June 7, 2015 By Joseph P. Farrell

I cannot help but be suspicious any more on all the bankers and financiers dying, even if they do so due to "natural causes." Case in point here are the deaths, within this last week, of the President of American Express, and a key analyst for Goldman Sachs. Here are the stories:

Markets More: American Express Death American Express president Ed Gilligan has died

John Noyce, ‘Must Read’ Goldman Currency Analyst, Dies at 36

Now, so far, everything seems normal: Mr. Noyce had apparently been battling with cancer for some time, and Mr. Gilligan simply become "suddenly ill" on an airplane flight and expired. But again, these two unfortunate men appear to be part of that "pattern" that seems to be emerging with all the banker deaths. Here's the way Mr. Gilligan's death is being reported by Bloomberg:

He became seriously ill on a flight home to New York this morning, the statement said.

"This is deeply painful and frankly unimaginable for all of us who had the great fortune to work with Ed, and benefit from his insights, leadership and enthusiasm," CEO Ken Chenault said in the letter to employees.

"Our thoughts and prayers go out to his wife, Lisa, and their four children – Katie, Meaghan, Kevin and Shane. He was a proud husband and father, and his love for his family was evident in all that he did."

And then in American Express's own release:
His contributions have left an indelible imprint on practically every area of our business, from Commercial Card and Travel to International, Consumer, Small Business, Merchant Services, Network Services and, most recently, the group forging our digital partnerships and driving payment innovations. (Emphases added)
So where's the familiar pattern? Well, in Mr. Gilligan's case, it is (1) in his popularity with employees, colleagues, and family, a feature that seems to recur with each such death; and (2) he was involved in aspects of the financial sector having directly to do with computers, electronic payments and clearing, and, in his case, "forging digital partnerships", and driving "payment innovaitons," language that at least to this amateur's instincts sound all too like the formation of financial data cartels and trusts.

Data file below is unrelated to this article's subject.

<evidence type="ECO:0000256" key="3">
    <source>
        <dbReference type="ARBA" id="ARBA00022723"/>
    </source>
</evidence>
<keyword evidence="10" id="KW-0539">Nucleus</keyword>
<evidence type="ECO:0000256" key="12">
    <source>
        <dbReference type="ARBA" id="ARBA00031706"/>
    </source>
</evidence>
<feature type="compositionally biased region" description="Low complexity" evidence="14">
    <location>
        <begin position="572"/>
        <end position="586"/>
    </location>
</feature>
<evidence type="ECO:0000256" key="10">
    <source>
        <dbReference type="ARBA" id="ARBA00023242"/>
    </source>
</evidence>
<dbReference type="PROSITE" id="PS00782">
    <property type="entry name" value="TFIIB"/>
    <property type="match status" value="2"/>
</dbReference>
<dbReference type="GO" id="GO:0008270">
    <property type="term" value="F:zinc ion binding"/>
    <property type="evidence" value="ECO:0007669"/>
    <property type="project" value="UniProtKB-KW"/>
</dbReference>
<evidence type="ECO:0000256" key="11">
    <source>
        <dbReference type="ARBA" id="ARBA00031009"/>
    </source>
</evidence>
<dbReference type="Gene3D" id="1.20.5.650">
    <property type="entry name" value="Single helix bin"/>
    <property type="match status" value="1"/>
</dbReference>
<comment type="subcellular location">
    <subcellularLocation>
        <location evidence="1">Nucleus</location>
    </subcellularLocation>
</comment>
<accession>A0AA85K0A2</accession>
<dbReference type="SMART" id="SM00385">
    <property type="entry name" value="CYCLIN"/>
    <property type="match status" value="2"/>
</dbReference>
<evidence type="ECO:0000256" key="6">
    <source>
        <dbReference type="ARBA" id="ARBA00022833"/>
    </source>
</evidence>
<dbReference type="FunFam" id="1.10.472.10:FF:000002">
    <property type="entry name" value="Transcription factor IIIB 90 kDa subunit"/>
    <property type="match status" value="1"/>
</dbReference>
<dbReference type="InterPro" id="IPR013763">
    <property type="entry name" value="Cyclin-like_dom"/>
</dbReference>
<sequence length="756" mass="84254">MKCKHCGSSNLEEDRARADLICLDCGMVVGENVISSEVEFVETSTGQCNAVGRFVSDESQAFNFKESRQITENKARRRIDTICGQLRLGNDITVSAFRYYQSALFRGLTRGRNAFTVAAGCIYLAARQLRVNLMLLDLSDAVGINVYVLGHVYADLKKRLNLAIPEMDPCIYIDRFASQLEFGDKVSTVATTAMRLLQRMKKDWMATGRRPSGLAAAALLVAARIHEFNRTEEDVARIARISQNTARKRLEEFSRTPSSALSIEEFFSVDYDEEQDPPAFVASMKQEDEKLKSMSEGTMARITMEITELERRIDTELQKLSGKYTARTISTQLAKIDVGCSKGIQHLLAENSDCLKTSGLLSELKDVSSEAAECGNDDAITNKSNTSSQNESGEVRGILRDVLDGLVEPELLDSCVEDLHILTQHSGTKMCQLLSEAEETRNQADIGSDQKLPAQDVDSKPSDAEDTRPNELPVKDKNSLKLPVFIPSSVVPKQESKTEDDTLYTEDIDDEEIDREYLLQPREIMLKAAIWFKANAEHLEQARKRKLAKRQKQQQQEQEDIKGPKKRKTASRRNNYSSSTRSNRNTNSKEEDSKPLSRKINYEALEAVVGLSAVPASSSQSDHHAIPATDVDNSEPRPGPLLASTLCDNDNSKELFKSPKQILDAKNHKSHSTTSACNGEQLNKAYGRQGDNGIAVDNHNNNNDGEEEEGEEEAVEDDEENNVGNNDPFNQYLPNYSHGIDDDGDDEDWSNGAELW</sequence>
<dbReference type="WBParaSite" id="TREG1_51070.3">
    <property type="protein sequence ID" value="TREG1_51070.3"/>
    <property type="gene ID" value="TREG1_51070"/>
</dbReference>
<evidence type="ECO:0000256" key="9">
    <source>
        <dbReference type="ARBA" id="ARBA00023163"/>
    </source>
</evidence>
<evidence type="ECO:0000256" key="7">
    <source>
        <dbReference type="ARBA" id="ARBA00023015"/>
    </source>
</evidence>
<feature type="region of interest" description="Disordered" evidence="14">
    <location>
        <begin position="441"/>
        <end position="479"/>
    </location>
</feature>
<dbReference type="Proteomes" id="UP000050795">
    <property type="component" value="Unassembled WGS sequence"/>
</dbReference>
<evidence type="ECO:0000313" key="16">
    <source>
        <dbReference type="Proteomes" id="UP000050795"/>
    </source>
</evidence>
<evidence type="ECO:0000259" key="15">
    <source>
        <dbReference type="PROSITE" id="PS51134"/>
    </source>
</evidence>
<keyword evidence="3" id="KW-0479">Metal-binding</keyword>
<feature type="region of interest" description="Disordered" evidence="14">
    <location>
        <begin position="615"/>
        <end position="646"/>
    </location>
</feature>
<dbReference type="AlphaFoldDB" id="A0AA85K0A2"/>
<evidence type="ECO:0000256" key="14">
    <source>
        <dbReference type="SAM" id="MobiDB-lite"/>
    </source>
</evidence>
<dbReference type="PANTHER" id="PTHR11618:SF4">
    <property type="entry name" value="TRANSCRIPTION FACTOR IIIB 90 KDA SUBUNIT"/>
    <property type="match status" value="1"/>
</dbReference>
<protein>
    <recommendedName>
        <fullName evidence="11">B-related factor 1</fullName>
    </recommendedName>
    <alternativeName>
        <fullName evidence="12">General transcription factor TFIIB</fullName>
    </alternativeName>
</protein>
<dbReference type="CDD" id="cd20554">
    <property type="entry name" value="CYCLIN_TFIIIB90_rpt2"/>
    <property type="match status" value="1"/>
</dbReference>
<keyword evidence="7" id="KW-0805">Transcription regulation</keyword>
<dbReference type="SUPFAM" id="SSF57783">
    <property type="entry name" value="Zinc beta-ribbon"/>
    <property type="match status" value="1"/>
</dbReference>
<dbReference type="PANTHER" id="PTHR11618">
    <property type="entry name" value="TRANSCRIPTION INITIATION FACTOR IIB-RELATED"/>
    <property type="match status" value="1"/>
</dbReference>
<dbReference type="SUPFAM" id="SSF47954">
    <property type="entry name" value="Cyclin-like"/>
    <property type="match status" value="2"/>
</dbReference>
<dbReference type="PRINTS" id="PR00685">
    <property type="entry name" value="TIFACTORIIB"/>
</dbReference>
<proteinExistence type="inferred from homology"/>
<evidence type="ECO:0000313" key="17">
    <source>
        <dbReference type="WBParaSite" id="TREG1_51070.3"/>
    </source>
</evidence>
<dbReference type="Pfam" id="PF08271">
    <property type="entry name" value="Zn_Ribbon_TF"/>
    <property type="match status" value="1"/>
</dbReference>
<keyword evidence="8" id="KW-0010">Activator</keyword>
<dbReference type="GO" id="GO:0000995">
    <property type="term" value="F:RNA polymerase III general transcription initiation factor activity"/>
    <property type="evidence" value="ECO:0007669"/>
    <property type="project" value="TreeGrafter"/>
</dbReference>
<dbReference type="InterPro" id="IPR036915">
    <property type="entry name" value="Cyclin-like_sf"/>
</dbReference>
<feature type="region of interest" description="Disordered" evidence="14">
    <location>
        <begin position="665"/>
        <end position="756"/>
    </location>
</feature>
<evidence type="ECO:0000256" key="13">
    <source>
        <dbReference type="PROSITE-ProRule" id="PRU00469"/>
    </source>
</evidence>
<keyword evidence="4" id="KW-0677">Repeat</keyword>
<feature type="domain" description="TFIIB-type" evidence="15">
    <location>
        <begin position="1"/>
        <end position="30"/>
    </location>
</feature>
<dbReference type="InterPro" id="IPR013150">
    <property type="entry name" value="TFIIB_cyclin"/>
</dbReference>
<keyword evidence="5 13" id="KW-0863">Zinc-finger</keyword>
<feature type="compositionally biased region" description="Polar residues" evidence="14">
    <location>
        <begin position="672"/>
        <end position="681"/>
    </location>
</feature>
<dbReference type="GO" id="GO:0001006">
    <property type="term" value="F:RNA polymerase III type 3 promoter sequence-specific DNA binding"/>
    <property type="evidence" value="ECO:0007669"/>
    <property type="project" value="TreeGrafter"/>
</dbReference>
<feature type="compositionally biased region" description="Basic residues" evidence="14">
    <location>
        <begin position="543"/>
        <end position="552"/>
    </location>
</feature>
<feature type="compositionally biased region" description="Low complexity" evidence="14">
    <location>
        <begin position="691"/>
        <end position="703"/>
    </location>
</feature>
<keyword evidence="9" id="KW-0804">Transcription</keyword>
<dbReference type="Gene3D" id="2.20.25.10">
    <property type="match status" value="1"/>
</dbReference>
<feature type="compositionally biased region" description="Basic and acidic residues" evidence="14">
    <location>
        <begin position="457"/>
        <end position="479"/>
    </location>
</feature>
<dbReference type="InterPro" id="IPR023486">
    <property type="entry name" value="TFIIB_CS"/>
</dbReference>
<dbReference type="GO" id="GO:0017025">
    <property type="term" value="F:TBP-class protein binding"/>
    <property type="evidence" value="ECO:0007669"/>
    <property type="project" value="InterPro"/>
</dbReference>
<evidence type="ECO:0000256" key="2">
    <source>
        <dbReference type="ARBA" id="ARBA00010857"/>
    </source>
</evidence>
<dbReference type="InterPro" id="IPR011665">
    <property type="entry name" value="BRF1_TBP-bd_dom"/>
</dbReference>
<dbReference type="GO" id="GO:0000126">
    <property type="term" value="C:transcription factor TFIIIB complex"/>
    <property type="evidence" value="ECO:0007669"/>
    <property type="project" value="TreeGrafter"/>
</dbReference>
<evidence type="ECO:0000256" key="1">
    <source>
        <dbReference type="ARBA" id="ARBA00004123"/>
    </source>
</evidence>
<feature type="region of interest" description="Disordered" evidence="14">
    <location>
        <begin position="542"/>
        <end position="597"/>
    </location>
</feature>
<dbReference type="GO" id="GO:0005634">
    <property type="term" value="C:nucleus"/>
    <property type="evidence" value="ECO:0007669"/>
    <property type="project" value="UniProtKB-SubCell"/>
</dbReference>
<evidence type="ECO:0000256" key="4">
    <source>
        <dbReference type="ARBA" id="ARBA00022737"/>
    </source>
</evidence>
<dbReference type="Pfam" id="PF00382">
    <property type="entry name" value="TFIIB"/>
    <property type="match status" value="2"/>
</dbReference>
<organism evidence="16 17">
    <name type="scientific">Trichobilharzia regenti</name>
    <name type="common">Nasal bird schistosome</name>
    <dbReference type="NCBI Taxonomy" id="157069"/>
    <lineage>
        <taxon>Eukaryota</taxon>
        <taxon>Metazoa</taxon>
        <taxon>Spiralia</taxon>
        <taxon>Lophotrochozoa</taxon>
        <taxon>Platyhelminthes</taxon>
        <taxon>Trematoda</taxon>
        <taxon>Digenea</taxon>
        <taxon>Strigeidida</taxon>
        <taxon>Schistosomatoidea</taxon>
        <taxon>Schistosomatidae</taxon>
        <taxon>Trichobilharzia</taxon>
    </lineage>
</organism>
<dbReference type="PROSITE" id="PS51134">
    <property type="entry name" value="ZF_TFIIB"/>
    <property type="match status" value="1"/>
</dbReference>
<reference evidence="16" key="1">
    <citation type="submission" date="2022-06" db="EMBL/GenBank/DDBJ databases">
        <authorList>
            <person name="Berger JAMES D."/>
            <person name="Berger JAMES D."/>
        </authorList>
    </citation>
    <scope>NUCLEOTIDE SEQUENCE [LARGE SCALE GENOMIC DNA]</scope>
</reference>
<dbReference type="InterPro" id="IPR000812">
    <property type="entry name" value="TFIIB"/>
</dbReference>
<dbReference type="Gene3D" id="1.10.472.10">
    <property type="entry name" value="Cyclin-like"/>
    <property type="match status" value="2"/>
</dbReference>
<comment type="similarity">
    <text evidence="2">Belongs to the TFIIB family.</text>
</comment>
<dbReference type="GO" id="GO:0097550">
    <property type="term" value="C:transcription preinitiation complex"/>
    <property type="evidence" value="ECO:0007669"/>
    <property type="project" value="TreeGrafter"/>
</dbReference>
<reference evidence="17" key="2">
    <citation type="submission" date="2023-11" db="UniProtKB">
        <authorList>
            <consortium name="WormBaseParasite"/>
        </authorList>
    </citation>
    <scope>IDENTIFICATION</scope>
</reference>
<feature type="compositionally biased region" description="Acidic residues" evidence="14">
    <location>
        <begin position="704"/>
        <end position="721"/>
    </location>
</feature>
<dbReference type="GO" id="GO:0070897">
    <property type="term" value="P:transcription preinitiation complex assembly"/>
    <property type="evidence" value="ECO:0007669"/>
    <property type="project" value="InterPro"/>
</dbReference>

Then there is this about the unfortunate Mr. Noyce at Goldman Sachs:

"John Noyce, a technical analyst at Goldman Sachs Group Inc.’s London currency trading desk whose weekly report “The Charts That Matter Next Week” was widely followed, has died. He was 36.

He died on June 4 after a long battle with cancer, Goldman Sachs wrote in an internal memo signed by Isabelle Ealet, Pablo Salame and Ashok Varadhan, co-heads of its securities unit.

“He was well respected by market participants for his insightful analysis,” they wrote. “On the trading floor, he was a trusted colleague and friend -- demonstrated clearly by the overwhelming support he received from GS colleagues throughout his illness.”

And toward the end of the article, this tidbit is offered:

Noyce left Citigroup for New York-based Goldman Sachs in 2008, according to his employment history on the Financial Industry Regulatory Authority website. He joined Goldman Sachs as a vice president for European fixed income, currencies and commodities strategies, according to the company memo. (Emphasis added)

Again, one has the familiar pattern of (1) respected and liked by fellow colleagues and professionals, and (2) involvement in the sector of the business having to do with computers and electronic trading, and notably, in this case, with currencies and commodities strategies.

All we are told about the unfortunate Mr. Noyce is that he had been battling cancer "for a long time." We are told nothing about whatever illness Mr. Gilligan apparently died from, nor is there even any indication that an autopsy will be, or has been performed. But it's the consistency of the pattern that has emerged that disturbs, and the connections to those aspects of the financial sector that would put these men into the position of possibly being able to see, or observe, the signatures of untoward financial activity, including indicators of a hidden system interfaced with the public system of finance. At a certain point, financiers taking walks off of skyscraper rooftops, or out of ten story windows in Paris, or walking in front of a train, or drowning in lakes, or being shot as they're getting into their car, or dying in midair of "illnesses", or expiring from cancer, or murdered while taking a jog on a well-known public park... at a certain point, one must acknowledge that the likelihood of all of this just being "coincidence" isn't very high.  And then the real question becomes, which is no one within the mainstream lamestream media, or the alternative media, investigating it?

For my two cents' worth, I have suspected all along, and suspect now, that these individuals are being "suicided" because they have either uncovered something significant about the world financial system, something that few people in the public sector suspect, or they are being "suicided" as "precautionary" measures to protect some secret they themselves may not have understood fully that they knew.

See you onthe flip side...

(My thanks to the many of you who sent both stories!)